After dinner it became dark quite quickly and we called it a night at the local Comfort Inn. Being the adventurer that I am (also paranoid, since my life was in a trailer), I slept in the car that night while my mom took a nice room in the hotel. Wait a minute, didn’t you say earlier that the car was full of stuff? Why yes I did. With mom’s carry-ons in the hotel, I moved my stuff to the front seats and made myself a bed in the back with a couple pillows and blankets. My six-foot frame was a bit scrunched, but I made it work. The hot, humid night made sleeping interesting, but I survived the night out there in the parking lot.
The next morning we watched the sunrise over the corn from the hotel, grabbed a quick continental breakfast and set off on Day 2. Since my mom powered through 12 hours of driving the first day, I took the wheel. Heading up I-39 we spotted wind farms amongst the corn, giving us basically the only excitement of the morning. I couldn’t wait to get to Wisconsin for a change of scenery. Luckily, the hills began to roll around Rockford and the farms became slightly more wooded (as in, there were some trees now). The highway snaked around Rockford, connected to our old pal I-90, and headed north toward Madison.
As we entered Wisconsin, the geography began to change into rolling wooded hills dotted with farms very much reminiscent of home. About the state though there isn’t much else to say. Madison is a small city, much greener than I would have imagined, and once past the forests began to spring up. We passed several water parks (like, three in a row) and campgrounds, kind of like those near Lake George. This went on for a few hours. I continued to scan for license plates, I let my mom look up stuff on my Droid, and eventually we turned west yet again. Fast approaching was the Mississippi River and we both got our cameras ready. As it turns out, I-90 crosses the Mississippi at a series of shrubby islands, so there wasn’t anything to see at all. I did spy a riverboat but we were unable to capture its soul in film. The Mississippi is of course the state line here, so we were now in Minnesota. The west bank is adorned with steep cliffs and the highway started snaking through a deeply cut river valley. I was excited; having never been to Minnesota, I imagined much of the state to be like this.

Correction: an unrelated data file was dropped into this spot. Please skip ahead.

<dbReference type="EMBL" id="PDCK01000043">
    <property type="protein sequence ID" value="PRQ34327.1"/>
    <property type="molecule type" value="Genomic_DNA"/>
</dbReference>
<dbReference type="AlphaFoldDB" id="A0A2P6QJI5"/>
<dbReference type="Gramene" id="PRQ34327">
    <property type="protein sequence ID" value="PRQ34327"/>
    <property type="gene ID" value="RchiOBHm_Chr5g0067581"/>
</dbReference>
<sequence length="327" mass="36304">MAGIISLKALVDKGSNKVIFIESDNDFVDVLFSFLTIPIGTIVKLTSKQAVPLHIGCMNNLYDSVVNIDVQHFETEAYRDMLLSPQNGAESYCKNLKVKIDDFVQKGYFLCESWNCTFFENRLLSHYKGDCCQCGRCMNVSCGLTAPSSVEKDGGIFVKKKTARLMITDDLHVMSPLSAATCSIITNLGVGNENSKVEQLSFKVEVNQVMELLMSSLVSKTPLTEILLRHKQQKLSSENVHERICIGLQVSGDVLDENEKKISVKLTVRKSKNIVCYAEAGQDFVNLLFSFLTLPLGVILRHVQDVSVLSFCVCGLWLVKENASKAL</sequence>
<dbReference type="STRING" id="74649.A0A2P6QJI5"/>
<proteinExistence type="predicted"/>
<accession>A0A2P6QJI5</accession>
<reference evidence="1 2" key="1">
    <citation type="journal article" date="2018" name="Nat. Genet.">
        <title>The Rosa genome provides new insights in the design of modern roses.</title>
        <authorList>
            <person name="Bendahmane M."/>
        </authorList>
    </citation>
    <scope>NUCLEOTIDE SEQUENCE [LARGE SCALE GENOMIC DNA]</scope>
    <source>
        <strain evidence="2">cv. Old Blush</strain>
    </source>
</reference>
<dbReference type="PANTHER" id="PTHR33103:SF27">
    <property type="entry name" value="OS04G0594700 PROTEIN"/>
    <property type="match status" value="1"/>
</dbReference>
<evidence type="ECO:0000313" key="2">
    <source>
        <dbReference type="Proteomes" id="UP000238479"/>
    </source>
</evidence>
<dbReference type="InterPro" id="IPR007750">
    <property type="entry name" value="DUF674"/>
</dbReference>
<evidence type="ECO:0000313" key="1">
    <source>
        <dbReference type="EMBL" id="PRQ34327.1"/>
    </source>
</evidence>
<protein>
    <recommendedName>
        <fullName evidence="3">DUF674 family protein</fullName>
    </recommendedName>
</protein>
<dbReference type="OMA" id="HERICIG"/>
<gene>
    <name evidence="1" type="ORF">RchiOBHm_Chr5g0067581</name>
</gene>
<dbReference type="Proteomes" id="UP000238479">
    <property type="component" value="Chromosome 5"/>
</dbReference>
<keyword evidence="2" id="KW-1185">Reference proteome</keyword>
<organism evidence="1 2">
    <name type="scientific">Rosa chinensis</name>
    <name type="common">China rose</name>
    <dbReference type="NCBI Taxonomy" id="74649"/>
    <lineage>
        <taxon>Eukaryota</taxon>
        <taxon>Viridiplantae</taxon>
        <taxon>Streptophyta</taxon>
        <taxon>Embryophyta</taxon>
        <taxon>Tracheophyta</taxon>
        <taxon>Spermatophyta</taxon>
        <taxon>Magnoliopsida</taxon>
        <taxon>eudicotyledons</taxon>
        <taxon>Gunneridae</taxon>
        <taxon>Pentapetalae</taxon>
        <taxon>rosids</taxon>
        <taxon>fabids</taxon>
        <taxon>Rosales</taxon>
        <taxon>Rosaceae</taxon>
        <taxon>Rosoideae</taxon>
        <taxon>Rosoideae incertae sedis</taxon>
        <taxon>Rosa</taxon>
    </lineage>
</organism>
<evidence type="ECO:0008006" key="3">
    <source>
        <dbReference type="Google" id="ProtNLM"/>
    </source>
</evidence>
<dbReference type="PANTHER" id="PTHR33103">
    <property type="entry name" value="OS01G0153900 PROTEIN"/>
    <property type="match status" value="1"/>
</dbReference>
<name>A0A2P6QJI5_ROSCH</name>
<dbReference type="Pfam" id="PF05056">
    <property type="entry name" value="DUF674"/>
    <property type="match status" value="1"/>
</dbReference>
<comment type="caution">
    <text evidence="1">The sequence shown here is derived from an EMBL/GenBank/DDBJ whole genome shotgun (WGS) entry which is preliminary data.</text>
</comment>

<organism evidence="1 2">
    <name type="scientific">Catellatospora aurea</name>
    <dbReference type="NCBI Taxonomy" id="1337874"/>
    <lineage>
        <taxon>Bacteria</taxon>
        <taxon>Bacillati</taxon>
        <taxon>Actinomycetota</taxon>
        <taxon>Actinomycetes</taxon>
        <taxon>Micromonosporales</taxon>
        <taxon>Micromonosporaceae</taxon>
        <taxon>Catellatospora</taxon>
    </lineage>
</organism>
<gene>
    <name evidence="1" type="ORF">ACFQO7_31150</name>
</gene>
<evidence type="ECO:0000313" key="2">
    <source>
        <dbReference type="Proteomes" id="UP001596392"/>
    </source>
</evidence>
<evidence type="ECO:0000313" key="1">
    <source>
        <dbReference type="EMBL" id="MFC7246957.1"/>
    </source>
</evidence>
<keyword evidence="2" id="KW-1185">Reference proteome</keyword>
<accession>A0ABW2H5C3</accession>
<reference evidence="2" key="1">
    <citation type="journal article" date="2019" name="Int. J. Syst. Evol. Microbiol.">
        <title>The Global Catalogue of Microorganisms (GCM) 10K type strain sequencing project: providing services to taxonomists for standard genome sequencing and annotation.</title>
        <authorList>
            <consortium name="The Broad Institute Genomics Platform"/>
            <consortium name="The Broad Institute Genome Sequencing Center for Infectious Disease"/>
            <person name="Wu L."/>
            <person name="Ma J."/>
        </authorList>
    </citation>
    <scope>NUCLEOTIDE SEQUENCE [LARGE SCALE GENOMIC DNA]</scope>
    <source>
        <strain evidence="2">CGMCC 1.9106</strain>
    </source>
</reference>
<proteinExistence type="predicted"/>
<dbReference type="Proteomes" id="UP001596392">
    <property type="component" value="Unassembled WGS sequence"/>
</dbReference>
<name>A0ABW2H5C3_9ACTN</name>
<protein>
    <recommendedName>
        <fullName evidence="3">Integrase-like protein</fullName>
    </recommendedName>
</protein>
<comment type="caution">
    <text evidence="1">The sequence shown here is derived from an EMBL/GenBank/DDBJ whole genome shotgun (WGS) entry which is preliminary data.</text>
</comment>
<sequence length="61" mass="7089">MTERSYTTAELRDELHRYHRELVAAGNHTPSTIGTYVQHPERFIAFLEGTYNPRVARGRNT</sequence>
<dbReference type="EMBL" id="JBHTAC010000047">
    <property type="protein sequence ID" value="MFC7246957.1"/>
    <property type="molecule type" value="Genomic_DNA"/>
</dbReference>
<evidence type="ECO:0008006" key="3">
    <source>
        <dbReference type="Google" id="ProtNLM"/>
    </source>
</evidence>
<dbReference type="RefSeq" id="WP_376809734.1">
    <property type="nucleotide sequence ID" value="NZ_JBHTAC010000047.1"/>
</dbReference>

Nope. A few miles later and we were back to corn and flatness. Both of us growing bored of this, we decided to break for lunch and gas at the next exit. Enter, Stewartville, Minnesota, another small town just south of Rochester. Having some decent foliage masked the size of the town, which was about the same size as Mendota, but it seemed bigger to me. We ate in the center of town at Subway, which was just like any Subway I’d ever been to, except this one was full of strange looking old people. Minnewegians or something. To fit in, you betcha I tested out my Minnesota Nice, complete with exaggerated accent. (Ahh, geez) Small town Minnesooota was fun while it lasted, but I was always anxious to get moving again.
Minnesota, like Illinois, was as I mentioned covered in corn and wind turbines. I-90 goes through town after town, each separated by tens of miles, rinse and repeat. Speaking of rinse, one of these such towns is Austin, Minnesota, a place I would like to avoid driving within 100 miles of again. See, Austin is the headquarters of the Hormel Corporation, famous for their delightful meat-like substance SPAM. You better believe the whole town smells like SPAM. Ohhh youuu betcha it does. Windows up, AC on recycled air. Once past, windows down and let that fresh air in.